The changes seen in India over the past decade and a half have been transformative, unrelenting and irrevocable. One can only attribute the speed at which the country has taken to technology for this.
True, India is still a poor third world country, where a large section of the population, especially those living in urban slums, does not have access to an indoor toilet, but here’s where it gets interesting, because they are more than likely to own cell phones.
There are 960 million mobile phone users in India, out of a population of 1.25 billion, and that number grows by the day. It is not unusual at all to see beggars and street vendors talking on cell phones in India. 220 million smartphones have been sold in India and the number is expected to reach 600 million by 2019 – such is the speed at which Indians are taking to the latest technologies.
Only as recently as 5 years ago, it was usual to find serpentine queues outside government offices in India, as people rushed to pay their electric or water bills. No longer. Today, all utility bills in India – telephone internet, electric, water bills – are paid online by credit or debit card or by ECS.
Another major issue in India was that the property records were unreliable and buying a house was often a risky affair. Today, all private property records registered with the government have been computerized and saved in large databases. Nobody needs to worry anymore about a property transaction in India.
Everybody knows that India is the world’s biggest democracy and that an Indian general election is a massive event – with over 800 million voters participating. What you probably didn’t know was that Indian elections are completely paperless – there are no paper ballots, votes are cast on electronic machines. The opportunities for mischief or manipulation are limited, if not non-existent.
Over 65% of India’s population is under the age of 35. Which means, India has one of the youngest populations in the world. And with such a young population jobs are a big priority. No, the employment situation in India is nowhere as good as it should be – a large number of young graduates are either unemployed or underemployed.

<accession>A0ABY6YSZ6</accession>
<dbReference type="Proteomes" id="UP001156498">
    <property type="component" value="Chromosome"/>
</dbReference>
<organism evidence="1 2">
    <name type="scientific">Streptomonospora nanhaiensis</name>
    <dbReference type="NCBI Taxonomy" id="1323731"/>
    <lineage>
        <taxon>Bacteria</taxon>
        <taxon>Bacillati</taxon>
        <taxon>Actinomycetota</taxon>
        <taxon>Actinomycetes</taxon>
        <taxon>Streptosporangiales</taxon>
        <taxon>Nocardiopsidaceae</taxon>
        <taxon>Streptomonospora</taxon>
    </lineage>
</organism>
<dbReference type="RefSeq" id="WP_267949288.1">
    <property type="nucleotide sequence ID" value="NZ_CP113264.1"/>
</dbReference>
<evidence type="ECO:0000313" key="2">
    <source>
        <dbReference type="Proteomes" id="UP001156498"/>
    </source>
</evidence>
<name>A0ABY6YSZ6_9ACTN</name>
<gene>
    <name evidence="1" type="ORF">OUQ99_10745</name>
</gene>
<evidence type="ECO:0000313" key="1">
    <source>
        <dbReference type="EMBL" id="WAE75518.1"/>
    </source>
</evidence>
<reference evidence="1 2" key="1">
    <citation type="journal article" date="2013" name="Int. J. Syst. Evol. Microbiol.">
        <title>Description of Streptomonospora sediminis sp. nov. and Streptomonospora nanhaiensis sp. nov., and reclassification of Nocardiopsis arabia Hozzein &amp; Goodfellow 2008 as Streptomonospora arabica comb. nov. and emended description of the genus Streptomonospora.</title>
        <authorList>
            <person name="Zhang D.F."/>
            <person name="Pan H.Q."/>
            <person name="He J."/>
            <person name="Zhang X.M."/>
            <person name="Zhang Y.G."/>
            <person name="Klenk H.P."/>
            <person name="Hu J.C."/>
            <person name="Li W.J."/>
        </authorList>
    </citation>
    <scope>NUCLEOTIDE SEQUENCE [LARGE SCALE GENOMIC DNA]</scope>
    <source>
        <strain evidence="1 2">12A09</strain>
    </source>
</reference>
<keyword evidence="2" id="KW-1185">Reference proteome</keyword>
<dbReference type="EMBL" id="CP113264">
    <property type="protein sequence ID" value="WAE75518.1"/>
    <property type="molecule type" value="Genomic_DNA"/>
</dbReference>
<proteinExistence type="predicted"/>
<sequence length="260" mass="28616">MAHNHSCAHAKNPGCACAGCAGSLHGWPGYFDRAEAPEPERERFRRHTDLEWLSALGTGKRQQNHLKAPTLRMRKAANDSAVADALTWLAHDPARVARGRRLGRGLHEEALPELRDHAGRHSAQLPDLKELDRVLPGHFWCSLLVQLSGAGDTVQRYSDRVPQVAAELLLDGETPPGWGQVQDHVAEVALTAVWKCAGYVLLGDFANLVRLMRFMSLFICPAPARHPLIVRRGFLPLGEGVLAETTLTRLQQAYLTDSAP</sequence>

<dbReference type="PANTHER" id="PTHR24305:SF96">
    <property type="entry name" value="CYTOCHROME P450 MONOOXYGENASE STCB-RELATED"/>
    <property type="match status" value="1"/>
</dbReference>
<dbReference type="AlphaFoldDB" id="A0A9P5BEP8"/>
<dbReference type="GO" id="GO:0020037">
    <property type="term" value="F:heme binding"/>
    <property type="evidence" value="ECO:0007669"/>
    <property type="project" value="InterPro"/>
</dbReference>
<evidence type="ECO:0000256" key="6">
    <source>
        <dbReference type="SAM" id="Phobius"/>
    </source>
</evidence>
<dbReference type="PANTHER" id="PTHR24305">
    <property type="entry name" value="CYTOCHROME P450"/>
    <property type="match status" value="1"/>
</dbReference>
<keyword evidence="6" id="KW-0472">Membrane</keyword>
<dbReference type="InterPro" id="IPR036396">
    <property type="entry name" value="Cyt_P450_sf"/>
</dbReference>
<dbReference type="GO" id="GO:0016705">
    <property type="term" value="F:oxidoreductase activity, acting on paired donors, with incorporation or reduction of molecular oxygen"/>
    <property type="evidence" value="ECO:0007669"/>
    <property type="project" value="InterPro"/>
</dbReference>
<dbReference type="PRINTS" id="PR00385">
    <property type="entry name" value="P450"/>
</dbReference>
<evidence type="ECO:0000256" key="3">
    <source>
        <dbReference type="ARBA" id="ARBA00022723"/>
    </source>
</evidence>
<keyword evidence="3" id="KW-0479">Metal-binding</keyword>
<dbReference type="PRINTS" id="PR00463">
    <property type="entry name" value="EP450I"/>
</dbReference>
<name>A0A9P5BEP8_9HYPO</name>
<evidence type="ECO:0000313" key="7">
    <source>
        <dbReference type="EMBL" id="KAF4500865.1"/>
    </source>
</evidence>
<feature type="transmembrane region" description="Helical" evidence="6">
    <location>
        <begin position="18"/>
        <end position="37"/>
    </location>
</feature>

However, there has been a significant change in the hiring process. Job seekers no longer form queues outside employment exchanges or corporate offices, waiting patiently for their interviews. Today, job interviews are done by Skype or mobile after a preliminary online test, which candidates take from home. Documents are scanned and uploaded to the company’s website and appointment letter sent by email.
Social media is also quite massive in India. India has over 125 million Facebook users, which is second only to the United States, over 25 million Twitter users and a massive 33 million LinkedIn users. Almost everybody you know in India is on the social media, which completely dominates the public discourse in India. It is not unknown for the mainstream media to use the latest Twitter trends while deciding on the main stories for the day.
The media is another big part of the Indian success story. There are literally hundreds of news and entertainment channels in India. 70 percent of all households in the country (and 88 percent of urban households) have either cable TV or DTH (Direct-to-Home Digital TV) connection at home. This is massive, and similar to what one expects to see in a developed country. The TV news media in India is free, highly competitive and dominated by private broadcasters.
A major part of the credit should go to India’s software companies and the phenomenon of outsourcing, which has made India a force to reckon with. Almost all Fortune 500 companies have outsourced their backend to India.
Nandan Nilekani, the founder of the top Indian IT company, Infosys, explains what outsourcing means to India in Thomas Friedman’s The World is Flat, one of the best books ever written on globalization: “Outsourcing is just one dimension of a much more fundamental thing happening today in the world… the playing field is being leveled.”
Indeed. Technology has leveled the playing field for third world countries like India; however, there is still a long way to go as large parts of the country have still been left untouched by technology. What is clear though is that there is no question that technology in the most important driver of both economic growth and social development in a country like India.
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